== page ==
Number Six, March 2002    -    COACHING
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Coaches Corner
by Rob Wagner

Warming Up or How to Replace Your Autonomic Nervous System

When was the last time you read a famous powerlifter's warm up routine in any of the current magazines that serve the sport? That's right I asked about a warm up routine. Don't worry because I don't think I've ever seen one either. The truth is, when it comes to warming up, there isn't much written in the powerlifting world. You can find the generic "do a couple sets of 10 and then start the workout" but is that really preparing the body for what it is about to do in the workout? To answer that question, probably not.

Let me back up a bit here and talk a little about how the body works. Remember the old flight or fight response you learned about in school. This is the same response that occurs when you are startled. The heart rate, and blood pressure automatically go up along with a myriad of other reactions, which prepare the body to fight or to run for safety. Just as another example, have you ever been chased by a dog, did you notice that you got on your horse pretty quickly when you saw it was coming for your leg? The point here is that in these situations there is no need for warming up. The body is capable of creating an internal environment that allows you to do this. These reactions or reflexes are innate, nobody teaches you how to turn them on.

The problem is that some people feel that since you can handle these conditions without warming up, they can use the same approach in the gym with their athletes or themselves. This may not create the most optimal lifting situation. While the fight or flight mechanism works and serves its purpose in the world of being threatened, it is hard to create a similar scenario in training. The way we can mimic this internal environment created by the fight or flight response is by going through a warm up prior to training.

Warming up can be categorized into two separate categories. The first is called the general warm up. The other is the specific warm up. First let me explain the general warm up. The general warm up's main purpose is to elevate the body's core temperature. Now don't confuse this with the old high school days of laying on the field or the gymnasium floor and doing static stretching. The purpose of flexibility exercises is for increasing range of motion (ROM) around a joint site. If you think you are going to do this before the workout and attain some sort of permanent ROM benefit you are sorely mistaken. For ROM effects to occur stretches need to be done on warm muscles. Now many will say but when I come into the gym I am tight and after I stretch my ROM does improve. You are right, but this is not an improvement of flexibility as a whole but rather a simple increase in the muscles length or pliability over the length or pliability prior to being warm. When you do use static stretches prior to any other activity you do inadvertently warm the muscles up. However isn't it better to focus on an activity that will give you the exact results you want. Plus using static stretching prior to explosive and strength activities can have deleterious effects on performance in these activities. Simply put there are more effective ways of warming up.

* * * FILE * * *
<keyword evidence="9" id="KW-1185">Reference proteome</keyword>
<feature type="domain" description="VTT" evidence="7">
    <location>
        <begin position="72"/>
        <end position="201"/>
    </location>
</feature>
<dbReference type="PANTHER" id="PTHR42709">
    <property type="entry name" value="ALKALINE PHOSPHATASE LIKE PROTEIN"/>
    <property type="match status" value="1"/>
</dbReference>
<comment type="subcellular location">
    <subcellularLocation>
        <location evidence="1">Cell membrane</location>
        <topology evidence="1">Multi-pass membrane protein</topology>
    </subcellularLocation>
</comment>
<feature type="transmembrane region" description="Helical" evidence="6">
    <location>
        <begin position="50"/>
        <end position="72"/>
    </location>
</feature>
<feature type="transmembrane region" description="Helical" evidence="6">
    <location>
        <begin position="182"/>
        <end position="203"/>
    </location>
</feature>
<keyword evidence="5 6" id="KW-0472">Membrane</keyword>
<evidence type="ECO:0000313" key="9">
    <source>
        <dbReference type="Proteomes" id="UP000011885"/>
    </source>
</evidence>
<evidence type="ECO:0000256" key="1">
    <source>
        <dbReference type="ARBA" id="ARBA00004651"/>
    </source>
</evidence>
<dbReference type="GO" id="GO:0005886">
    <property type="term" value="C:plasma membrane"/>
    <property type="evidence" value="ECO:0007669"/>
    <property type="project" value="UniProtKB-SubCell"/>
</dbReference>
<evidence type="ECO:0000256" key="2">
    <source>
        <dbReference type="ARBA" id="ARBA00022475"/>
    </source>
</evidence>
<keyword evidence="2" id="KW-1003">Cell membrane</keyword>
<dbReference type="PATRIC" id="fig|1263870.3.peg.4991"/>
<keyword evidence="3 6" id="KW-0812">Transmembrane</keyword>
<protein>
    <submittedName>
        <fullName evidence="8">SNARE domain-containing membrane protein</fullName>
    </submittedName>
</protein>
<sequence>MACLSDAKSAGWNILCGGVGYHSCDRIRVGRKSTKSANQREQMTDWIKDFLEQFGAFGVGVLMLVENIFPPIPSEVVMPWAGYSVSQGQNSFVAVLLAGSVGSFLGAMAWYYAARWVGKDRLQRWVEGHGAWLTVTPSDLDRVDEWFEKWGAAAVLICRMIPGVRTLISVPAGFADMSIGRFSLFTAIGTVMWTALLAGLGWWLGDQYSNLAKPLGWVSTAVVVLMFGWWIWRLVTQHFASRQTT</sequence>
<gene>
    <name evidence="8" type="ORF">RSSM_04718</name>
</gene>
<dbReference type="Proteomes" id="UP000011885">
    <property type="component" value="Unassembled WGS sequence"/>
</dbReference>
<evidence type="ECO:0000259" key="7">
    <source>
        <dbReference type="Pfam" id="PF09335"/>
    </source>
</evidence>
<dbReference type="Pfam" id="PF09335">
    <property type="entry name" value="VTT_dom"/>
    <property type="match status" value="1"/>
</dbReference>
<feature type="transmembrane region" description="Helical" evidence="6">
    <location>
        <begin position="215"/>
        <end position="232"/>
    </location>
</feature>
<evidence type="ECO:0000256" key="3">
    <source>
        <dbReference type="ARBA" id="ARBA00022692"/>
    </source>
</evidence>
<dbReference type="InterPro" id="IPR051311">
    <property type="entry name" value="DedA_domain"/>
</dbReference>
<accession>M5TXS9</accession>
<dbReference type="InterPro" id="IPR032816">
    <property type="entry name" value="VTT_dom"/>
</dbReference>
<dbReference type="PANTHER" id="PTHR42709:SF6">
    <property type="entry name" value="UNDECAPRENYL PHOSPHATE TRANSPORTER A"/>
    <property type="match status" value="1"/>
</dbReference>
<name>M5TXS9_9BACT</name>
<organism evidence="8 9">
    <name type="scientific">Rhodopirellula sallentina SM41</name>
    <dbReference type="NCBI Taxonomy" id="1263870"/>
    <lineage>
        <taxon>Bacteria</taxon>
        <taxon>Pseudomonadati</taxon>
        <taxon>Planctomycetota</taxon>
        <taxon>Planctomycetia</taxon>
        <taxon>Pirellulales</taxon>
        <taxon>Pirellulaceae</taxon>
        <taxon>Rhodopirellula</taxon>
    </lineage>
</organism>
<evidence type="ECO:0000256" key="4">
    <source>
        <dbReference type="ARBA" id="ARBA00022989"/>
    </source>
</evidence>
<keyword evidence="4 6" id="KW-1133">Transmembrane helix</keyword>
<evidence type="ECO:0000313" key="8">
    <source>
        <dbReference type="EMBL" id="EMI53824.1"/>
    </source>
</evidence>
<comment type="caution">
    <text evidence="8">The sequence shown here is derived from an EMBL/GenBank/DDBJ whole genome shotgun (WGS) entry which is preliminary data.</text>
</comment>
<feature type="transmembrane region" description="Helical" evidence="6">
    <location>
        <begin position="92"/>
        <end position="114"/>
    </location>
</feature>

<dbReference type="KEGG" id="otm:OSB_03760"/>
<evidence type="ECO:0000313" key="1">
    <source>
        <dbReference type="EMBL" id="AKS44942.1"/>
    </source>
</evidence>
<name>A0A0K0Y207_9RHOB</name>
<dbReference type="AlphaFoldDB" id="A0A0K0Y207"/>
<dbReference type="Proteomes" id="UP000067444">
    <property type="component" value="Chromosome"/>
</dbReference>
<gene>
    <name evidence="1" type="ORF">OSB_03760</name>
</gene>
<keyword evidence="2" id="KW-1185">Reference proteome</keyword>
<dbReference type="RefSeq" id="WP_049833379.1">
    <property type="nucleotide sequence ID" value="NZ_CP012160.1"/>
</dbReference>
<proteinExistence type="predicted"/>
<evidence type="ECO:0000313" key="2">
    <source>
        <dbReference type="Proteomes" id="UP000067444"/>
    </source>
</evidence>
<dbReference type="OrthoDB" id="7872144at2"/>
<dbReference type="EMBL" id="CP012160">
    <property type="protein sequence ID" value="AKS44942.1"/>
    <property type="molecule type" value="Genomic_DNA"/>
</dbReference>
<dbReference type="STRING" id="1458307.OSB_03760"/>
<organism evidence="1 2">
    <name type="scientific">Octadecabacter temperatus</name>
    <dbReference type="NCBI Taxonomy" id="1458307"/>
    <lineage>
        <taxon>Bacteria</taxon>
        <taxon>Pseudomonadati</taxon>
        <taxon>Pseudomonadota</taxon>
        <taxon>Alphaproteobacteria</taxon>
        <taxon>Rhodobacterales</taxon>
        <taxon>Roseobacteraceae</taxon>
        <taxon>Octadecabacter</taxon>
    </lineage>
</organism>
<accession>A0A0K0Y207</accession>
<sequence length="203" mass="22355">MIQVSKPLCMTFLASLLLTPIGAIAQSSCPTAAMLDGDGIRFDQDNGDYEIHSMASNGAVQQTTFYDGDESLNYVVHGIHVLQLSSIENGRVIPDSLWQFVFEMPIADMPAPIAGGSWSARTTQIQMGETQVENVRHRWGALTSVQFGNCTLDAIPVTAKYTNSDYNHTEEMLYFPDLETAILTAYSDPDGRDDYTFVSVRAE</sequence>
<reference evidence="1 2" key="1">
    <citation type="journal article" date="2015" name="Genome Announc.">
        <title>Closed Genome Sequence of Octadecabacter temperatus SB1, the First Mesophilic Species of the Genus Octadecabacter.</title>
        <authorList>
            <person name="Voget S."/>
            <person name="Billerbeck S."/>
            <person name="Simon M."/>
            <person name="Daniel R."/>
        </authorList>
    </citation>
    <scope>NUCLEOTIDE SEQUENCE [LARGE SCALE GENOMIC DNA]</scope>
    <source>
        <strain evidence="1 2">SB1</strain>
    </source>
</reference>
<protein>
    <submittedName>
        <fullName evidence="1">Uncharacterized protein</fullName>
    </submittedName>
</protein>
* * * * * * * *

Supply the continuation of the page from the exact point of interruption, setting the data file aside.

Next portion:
The goal of the general warm up is to raise core temperature. The way that we know we have done this is by breaking a sweat. Sweat is the mechanism our body uses to cool itself down. So if there is sweat we can assume that the core temperature has elevated. Just think of the variety of ways you can create a sweat in a short period of time. Any type of cardio machine jumps into mind but not many provide activity in the upper body. Instead, I am going to suggest using Mobility Exercises. These are exercises aimed at increasing mobility or movement. These can include; stationary mobility (I have listed some of these and their descriptions below), dynamic mobility, general calisthenics, body weight exercises, abdominal work, med ball exercises and form running drills. In this instance we will stay away from the dynamic mobility and the form running since they require a space of 30 yds to perform. I suggest that you use 4-5 exercises targeting the area of the body that you are gong to train. Each exercise can be performed for 8-12 reps. The plus side of these exercises is they require minimal floor space (a platform is perfect) and they don't create a taxing feeling in the muscles you work.

Now after we have broken a sweat we need to move to the specific warm up. This is the warm up that continues from the general portion and goes all the way up to the work sets in the exercise you are training. The goal of the specific warm up is to prepare the body for the activity it will be involved in. This includes not only the type of motion that will be performed but also encompasses the speed , power or strength components of the motion. I like to provide two approaches to the specific warm up. The first focuses on warming up the specific components of the body systems without performing a large amount of repetitions of the exercise you will perform. The other approach will utilize the lift itself predominantly as the specific warm up.